Is that the piece you want to write?

If you can answer ‘yes’ to most or all of those questions you are ready to go!

SQL Server Snapshot – How it Works

SQL Servers have been growing in business exponentially since they were created in the 1970’s. First created by IBM in San Jose, California, SQL did not become a standard computer language until the mid-1980s. Since that time, during its growth, there have been many upgrades and changes to the SQL relational database management systems, one such upgrade is the SQL server snapshot.

A SQL server snapshot is essentially what it sounds like, it is a snapshot of the system that is stored and used as a primary system. When a snapshot occurs, the information is stored in the main drive and then further information created after the snapshot occurs is stored in a new data is stored in what is called a sparse file. A snapshot creates a backup of the system at that time, and uses 90% less drive space than backing up the system does. This information is stored for as long as the user requires it, and can be dropped when no longer needed.

The purposes of a SQL server snapshot vary depending on the needs of the user. In some cases, it is used simply to back up the system without having to use so much drive space during the working day. In other situations, it is created when data is perceived as “ideal” and any new data needs to be compared to the data that was previously acquired. This information can be stored indefinitely and new snapshots can be created at any point to continue tracking specific data. When saving the user should simply take the name of the data and add a time stamp to it. This will ensure that there is no confusion when accessing the information as to what its purpose is.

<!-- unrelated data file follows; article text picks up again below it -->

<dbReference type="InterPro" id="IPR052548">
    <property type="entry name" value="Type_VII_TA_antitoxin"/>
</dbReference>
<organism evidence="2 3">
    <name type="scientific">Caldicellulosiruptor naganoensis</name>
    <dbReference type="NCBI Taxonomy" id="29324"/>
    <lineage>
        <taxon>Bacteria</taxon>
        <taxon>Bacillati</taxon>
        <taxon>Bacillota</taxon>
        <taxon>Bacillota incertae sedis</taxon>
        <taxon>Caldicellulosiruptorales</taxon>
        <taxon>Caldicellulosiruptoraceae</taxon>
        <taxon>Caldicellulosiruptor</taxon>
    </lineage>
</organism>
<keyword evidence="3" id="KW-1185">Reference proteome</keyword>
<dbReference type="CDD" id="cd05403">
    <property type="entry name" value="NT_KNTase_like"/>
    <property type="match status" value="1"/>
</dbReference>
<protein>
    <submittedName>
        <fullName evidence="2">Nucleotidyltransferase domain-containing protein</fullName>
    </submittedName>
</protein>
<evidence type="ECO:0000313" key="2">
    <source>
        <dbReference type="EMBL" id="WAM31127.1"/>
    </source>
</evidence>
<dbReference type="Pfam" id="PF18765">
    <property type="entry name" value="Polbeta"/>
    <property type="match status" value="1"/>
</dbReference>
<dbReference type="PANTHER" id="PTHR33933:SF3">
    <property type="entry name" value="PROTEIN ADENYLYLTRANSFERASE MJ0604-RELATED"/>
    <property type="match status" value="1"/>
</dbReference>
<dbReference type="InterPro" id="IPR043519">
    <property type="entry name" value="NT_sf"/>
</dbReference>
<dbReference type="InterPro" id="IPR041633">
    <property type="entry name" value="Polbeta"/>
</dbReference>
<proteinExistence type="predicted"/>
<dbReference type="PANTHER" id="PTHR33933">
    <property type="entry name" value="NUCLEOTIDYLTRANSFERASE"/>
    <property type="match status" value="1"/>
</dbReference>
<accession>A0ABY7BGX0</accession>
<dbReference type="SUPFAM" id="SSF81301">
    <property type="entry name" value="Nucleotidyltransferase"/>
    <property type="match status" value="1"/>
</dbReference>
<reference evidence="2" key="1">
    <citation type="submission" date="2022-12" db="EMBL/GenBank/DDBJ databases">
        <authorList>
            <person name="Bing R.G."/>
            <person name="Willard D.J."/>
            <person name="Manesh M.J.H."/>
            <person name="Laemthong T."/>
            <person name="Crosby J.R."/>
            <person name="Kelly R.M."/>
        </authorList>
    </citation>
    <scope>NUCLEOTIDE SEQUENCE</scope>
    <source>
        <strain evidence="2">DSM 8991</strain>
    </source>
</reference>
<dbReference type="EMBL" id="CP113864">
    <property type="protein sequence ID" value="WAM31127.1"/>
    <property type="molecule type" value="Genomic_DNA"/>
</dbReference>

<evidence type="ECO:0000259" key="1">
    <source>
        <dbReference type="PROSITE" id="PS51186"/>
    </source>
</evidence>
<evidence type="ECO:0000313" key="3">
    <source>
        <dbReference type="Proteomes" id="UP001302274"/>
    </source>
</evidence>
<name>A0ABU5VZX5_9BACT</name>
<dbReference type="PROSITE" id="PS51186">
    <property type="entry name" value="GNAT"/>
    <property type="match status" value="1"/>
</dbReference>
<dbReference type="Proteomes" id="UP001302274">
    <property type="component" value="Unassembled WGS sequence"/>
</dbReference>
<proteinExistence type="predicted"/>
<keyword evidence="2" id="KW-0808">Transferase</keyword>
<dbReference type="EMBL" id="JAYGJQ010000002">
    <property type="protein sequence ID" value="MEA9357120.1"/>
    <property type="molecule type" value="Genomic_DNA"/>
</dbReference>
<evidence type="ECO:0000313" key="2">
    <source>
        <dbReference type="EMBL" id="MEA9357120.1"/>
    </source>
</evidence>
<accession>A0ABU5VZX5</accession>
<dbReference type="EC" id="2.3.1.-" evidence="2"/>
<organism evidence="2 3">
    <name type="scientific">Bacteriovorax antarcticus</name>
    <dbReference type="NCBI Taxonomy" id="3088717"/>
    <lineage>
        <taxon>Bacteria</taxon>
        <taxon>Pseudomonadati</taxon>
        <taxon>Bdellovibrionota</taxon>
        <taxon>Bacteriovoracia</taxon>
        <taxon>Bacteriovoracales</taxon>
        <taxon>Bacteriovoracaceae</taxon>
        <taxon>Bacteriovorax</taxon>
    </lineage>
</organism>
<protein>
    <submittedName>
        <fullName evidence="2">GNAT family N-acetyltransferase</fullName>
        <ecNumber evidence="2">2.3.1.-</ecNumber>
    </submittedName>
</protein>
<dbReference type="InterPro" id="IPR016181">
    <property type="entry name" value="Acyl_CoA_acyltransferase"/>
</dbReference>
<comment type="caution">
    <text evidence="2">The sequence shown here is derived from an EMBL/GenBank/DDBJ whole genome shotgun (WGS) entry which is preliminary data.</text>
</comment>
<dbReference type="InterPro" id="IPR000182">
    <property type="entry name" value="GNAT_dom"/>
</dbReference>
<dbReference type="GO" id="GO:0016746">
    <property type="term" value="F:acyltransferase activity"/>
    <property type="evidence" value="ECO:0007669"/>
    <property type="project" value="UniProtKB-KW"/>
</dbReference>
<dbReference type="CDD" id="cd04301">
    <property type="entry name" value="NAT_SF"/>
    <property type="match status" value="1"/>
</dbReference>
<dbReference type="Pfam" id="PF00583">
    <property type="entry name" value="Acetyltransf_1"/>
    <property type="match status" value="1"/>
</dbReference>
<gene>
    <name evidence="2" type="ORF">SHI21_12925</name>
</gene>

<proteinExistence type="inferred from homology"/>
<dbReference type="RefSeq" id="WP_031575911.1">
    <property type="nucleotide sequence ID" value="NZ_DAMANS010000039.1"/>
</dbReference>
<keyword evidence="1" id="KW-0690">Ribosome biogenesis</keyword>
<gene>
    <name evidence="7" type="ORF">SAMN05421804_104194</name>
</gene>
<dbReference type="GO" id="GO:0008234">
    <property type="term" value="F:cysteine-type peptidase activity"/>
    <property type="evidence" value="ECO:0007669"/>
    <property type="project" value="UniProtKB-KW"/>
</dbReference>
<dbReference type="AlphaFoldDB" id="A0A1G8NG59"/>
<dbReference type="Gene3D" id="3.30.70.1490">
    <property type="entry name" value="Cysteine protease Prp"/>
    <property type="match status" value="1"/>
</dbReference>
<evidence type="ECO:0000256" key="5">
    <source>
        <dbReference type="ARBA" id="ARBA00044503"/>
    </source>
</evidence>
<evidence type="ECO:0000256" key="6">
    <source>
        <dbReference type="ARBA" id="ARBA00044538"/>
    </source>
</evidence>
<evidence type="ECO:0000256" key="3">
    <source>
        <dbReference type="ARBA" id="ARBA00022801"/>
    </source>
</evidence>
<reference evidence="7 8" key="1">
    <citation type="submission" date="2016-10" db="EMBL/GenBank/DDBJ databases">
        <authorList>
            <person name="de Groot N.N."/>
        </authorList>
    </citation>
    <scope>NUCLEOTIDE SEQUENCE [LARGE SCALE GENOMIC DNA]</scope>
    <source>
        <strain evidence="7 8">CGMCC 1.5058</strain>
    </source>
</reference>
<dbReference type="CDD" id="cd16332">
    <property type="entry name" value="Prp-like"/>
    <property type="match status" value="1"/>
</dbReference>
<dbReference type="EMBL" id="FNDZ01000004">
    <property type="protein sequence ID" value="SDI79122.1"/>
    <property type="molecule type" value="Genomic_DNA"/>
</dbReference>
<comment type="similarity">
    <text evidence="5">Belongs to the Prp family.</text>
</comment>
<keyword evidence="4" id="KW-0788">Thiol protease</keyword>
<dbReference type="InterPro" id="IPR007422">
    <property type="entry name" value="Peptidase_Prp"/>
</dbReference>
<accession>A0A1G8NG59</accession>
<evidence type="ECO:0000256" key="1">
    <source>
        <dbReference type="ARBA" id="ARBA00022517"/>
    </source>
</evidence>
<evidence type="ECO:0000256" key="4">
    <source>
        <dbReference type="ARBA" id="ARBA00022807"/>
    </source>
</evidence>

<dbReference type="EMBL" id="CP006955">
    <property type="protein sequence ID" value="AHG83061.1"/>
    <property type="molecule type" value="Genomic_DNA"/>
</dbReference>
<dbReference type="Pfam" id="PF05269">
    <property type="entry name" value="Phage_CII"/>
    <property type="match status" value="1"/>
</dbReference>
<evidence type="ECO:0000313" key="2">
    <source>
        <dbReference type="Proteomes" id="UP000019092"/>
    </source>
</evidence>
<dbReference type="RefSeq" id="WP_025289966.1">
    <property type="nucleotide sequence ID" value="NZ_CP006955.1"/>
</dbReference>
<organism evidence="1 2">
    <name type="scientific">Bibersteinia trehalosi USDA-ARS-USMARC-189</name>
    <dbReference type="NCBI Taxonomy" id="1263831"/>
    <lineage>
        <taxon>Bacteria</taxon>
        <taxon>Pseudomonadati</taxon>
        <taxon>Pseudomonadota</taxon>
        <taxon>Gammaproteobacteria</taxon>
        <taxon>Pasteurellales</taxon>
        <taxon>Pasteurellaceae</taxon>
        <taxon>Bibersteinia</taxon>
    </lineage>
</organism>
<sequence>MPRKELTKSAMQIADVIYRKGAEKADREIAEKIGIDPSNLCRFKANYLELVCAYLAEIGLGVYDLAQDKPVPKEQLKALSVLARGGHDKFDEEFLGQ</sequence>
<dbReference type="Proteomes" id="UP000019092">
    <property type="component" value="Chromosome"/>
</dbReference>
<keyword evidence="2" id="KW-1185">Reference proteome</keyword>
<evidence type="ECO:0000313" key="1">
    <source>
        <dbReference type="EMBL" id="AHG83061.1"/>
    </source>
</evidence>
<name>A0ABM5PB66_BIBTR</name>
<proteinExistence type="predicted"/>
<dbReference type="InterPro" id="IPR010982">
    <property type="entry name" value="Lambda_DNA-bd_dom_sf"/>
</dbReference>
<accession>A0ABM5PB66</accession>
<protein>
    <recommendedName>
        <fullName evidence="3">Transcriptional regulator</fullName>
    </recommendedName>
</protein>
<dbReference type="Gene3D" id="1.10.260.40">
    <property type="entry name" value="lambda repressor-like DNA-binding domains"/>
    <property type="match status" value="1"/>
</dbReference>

When a SQL server snapshot is dropped, the new information and the previous information join to form a completely new set of information. The information from the snapshot is no longer available and cannot be referenced for projects or projections. When the decision is made to drop it, it is vital that the project manager or user understands that it will become irretrievable.

While some business may never drop a SQL server snapshot, others may find that they simply want to test their data against studies that may have been conducted or to simply experiment with different ways of looking at their data. Once the information is retrieved the SQL snapshot is dropped in favor of new testing, or they return to their regular data consumption. Companies that track long-term data may never drop a snapshot, and the SQL servers are designed to function either way.